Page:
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• ## High Commitment/Best Practice Model

She argues that ‘teams are frequently used to cover-up coercion under the pretense of maintaining cohesion; disguise conflict under the facade of consensus; and give autonomous decisions a codeterminist seal of approval’. Concerning the area of training and development the type of training provided was different. Factors such as quality and delivering it in the right manner are important. Truss et al. (1997: 61) concluded that even in organizations where training was provided it did not contribute to the developmental HRM perspective, as it did not enhance employee’s skill-set or enlarged their experience.…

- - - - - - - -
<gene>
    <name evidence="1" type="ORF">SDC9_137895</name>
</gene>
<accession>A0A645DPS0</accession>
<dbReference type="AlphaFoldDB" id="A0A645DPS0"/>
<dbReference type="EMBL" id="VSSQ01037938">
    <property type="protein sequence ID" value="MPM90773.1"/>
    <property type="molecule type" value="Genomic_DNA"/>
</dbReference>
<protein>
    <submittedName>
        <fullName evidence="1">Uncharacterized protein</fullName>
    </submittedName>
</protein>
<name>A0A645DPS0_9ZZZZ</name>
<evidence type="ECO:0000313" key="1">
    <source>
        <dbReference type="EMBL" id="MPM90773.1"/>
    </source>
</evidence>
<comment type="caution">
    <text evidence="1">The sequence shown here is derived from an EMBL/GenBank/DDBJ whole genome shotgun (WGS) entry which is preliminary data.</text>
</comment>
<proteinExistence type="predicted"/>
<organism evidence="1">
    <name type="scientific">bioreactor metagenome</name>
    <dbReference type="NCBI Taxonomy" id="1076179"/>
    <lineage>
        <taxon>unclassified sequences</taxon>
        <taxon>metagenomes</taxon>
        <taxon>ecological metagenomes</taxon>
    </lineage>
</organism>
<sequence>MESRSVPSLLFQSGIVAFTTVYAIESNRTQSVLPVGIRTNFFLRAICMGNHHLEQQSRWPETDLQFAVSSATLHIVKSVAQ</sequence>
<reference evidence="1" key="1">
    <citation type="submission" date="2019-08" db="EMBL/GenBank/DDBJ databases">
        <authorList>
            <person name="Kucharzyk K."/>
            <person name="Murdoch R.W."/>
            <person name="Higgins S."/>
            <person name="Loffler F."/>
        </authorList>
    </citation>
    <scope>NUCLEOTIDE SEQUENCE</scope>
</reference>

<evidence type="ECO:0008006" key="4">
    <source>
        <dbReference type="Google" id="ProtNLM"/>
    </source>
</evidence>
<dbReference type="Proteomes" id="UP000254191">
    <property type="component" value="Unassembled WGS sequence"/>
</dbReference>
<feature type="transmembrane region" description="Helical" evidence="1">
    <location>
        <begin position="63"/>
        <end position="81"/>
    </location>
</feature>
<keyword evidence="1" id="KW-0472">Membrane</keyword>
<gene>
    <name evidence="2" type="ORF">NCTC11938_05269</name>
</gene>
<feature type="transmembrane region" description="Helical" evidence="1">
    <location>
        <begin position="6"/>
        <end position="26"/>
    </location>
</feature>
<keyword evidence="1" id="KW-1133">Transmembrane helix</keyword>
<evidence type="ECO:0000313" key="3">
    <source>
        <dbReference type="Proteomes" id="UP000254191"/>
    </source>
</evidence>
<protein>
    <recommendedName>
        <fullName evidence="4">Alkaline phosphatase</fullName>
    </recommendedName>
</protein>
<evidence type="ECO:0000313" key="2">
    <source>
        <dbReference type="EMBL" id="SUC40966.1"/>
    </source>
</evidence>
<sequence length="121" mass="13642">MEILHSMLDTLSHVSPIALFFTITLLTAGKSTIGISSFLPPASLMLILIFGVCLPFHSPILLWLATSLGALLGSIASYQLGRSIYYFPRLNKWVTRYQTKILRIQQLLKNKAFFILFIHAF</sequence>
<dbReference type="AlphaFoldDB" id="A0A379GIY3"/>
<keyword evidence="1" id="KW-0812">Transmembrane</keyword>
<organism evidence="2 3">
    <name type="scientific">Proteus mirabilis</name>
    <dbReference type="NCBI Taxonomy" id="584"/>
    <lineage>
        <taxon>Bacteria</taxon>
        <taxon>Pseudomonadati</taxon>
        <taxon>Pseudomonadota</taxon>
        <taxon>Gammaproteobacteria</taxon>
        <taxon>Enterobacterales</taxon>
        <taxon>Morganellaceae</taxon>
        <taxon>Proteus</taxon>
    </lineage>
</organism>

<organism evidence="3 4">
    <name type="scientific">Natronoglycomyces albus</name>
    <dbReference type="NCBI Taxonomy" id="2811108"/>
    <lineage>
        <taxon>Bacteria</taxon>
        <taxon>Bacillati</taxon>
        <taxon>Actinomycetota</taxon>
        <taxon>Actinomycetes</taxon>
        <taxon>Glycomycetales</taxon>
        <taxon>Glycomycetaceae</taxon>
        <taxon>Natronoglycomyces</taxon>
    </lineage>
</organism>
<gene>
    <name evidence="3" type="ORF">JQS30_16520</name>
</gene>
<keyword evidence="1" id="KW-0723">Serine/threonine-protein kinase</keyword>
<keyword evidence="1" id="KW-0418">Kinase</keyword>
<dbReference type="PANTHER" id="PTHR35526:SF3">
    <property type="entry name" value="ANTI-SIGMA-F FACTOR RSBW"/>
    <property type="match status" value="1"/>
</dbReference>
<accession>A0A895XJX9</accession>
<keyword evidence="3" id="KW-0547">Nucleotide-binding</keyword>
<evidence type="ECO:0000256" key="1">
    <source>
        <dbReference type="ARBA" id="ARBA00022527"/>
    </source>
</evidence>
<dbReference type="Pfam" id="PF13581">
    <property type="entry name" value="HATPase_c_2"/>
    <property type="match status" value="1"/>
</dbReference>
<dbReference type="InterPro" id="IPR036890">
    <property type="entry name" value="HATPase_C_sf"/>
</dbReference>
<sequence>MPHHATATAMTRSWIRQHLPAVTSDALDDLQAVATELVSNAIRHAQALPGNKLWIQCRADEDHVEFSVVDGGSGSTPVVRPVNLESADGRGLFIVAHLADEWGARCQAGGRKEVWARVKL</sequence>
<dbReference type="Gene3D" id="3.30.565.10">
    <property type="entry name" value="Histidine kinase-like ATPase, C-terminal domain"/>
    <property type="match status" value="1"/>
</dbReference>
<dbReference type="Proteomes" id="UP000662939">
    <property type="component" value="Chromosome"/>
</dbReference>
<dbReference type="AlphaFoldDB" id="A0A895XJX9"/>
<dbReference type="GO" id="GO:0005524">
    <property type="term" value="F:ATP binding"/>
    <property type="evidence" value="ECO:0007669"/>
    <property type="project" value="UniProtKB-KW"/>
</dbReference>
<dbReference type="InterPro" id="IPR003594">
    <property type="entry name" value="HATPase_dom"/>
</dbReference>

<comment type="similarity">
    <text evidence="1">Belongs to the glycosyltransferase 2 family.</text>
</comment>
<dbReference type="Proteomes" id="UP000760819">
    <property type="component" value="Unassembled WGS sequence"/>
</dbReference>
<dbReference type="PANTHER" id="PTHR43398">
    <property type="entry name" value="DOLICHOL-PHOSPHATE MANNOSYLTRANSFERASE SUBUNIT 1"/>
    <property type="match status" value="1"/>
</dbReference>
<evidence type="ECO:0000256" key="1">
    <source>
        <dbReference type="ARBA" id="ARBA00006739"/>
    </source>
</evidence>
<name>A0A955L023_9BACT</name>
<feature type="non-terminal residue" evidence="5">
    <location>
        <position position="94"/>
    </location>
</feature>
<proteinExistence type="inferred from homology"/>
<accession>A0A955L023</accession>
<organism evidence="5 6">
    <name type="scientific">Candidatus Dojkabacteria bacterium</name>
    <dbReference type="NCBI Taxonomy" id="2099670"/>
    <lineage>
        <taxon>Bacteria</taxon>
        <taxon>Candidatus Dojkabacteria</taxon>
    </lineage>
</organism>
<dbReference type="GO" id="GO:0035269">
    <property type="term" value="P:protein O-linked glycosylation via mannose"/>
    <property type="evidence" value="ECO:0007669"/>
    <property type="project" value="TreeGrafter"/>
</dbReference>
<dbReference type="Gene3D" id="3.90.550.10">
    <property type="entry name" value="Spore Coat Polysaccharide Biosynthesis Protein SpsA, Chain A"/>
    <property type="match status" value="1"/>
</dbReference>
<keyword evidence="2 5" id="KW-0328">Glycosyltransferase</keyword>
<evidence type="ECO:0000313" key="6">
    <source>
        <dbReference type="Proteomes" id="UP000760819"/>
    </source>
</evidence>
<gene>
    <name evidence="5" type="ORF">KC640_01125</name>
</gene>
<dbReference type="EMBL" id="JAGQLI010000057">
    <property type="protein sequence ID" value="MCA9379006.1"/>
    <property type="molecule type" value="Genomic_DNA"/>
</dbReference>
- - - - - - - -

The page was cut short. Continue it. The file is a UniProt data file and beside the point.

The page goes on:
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• ## Debunker's Argumentative Analysis

We must assume our beliefs are innocent until proven guilty by Good Reason, and that most of our beliefs are probably close enough to the truth, otherwise they would not have aided in the survival and been selected for by evolution. The best argument against moral realism does not even need evolution to make us rightfully worry, but the inclusion of evolution weakens the argument, leading to skepticism again. Our disposition to make a distinction without a difference is a serious moral dilemma, but has no bearing on the current discussion since we are addressing the problem of evolution in relation to realism. The problem here is not in the content of the argument itself, but in the very…